The first screen is about to catch up to the second and third screens. And it’s about time. For way too long we’ve been held hostage by the entities controlling what we’re allowed to watch on that big black box in the living room.
In the distant past there were a handful of channels. Cable expanded that number and, like a TV channel version of Moore’s Law, satellite made television even more robust. VCRs and DVRs gave us the illusion of freedom, allowing us to watch our favorite TV shows on our own schedule as opposed to one imposed by networks or cable/satellite systems.
But let’s face it: the TV experience remains largely the same as it was when the three networks represented the extent of our choice. Why? Because we still have to watch what a conglomeration of networks, cable companies and satellite providers want us to watch, and we have to PAY in order to do it.
But with the introduction of Hulu a few years ago, as well as the improved Apple TV and, of course, the much anticipated Google TV, there may be a light at the end of the tunnel. For years we’ve been hearing about a day when we can watch what we want, when we want and at a cost that we’re willing to pay. A subscription-based content market provides the freedom to customize our TV habits as opposed to forcing our square pegs into the cable companies’ round holes.
If all I want to watch is the NHL, The Office and Charlie Rose, why should I have to pay for everything else on the zillion and one channels Direct TV offers? With internet TV services like Google TV or Apple TV, I can pick and chose exactly what I want to watch, and only pay for that game, show, or, like Apple’s concept of “renting” subscription, maybe a whole season of The Office. And it goes without saying that I could use my TV to surf the web, display my photos or play my iTunes collection.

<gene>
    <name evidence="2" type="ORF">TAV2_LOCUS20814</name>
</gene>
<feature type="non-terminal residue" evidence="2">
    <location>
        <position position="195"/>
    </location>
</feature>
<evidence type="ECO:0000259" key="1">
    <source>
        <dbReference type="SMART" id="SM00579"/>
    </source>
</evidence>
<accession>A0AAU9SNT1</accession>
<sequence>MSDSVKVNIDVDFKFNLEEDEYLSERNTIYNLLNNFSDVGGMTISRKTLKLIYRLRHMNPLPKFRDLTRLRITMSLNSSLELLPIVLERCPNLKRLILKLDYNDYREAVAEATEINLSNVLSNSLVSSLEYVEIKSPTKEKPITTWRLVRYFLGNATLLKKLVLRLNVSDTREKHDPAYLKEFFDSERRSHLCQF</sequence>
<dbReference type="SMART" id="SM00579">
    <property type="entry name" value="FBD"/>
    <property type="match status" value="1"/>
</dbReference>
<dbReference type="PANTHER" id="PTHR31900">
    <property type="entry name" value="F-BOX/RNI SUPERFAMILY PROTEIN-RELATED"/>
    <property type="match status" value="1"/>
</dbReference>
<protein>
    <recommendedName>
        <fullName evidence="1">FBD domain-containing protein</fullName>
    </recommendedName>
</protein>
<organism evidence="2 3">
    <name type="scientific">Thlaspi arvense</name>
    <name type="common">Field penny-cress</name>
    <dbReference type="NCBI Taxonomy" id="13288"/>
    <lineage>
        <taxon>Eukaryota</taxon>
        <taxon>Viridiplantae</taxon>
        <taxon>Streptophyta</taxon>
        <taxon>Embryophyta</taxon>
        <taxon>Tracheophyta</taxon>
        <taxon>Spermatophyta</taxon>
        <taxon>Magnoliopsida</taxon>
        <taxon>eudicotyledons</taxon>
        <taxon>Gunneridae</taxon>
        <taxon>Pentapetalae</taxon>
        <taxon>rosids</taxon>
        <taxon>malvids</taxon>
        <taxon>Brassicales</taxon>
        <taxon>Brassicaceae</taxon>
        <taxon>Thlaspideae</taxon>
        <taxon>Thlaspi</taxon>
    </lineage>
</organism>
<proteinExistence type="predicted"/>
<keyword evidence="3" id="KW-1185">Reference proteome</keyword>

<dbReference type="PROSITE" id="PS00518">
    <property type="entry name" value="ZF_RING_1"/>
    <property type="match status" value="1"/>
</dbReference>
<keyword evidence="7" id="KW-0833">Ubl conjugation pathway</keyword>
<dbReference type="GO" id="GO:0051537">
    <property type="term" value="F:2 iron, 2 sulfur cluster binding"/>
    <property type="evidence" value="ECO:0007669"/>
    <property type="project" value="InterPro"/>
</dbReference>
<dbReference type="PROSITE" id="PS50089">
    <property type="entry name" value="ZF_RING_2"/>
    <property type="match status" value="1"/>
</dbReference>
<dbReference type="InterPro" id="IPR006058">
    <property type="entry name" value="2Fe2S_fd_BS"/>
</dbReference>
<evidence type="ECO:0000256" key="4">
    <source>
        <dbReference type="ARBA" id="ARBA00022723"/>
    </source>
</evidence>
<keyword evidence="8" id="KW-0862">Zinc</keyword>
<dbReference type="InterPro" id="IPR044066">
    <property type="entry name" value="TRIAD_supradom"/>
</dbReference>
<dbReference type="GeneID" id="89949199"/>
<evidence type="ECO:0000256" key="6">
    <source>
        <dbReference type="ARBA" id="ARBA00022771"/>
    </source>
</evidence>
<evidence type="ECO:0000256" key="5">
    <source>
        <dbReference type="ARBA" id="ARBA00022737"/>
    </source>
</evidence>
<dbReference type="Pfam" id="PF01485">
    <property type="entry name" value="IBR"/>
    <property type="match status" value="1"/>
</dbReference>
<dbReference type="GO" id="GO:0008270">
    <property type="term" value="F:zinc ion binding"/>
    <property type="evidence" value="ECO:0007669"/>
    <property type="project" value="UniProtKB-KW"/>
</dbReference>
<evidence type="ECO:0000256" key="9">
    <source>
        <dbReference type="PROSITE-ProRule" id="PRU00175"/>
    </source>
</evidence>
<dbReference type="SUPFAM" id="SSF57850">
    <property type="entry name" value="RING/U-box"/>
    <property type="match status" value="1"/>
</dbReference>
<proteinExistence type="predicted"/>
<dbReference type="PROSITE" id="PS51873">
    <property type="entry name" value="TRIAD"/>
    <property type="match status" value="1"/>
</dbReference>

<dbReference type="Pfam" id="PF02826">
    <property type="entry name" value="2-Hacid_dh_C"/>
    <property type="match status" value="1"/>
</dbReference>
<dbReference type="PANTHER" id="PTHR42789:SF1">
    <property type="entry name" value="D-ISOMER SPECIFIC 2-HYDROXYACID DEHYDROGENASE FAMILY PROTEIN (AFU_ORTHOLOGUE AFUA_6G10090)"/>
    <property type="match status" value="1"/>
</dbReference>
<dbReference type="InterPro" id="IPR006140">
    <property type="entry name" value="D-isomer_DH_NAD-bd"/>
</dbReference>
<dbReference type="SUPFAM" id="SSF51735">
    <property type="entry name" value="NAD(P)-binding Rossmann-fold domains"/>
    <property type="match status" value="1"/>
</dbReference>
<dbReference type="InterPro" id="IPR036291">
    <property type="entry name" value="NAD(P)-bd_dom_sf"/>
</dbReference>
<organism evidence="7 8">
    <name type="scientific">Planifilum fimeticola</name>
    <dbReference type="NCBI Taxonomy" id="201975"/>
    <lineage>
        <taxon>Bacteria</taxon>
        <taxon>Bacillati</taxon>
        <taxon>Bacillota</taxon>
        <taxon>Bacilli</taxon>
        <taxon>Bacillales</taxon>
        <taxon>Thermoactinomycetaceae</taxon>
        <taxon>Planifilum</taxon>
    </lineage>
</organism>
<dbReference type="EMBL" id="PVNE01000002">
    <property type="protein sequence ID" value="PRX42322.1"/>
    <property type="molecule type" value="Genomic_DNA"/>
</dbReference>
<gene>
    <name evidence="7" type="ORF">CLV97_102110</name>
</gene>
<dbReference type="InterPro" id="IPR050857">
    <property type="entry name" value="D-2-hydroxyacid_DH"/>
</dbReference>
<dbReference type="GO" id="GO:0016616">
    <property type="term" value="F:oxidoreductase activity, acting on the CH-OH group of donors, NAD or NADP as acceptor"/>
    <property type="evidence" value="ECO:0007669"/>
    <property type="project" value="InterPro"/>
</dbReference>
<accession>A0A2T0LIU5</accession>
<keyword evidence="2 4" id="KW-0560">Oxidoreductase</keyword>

In many ways the new world promised by true internet TV is an advertiser’s dream come true. Let’s say I love the NHL, the Bruins specifically. Well now it’ll be easy for an advertiser to target my profile. And reach me, not a few million guys they hoped would be me. And from the consumer side, imagine if I had a “Block” button on my remote for those ads I’m not interested in, and a “Like” button for the ones I’m curious about.
And speaking of remotes, Google TV will allow you to use your Android or iPhone as a full-featured remote. Or should we say your third screen will be the remote for the first screen… Looks like things are gonna get interesting.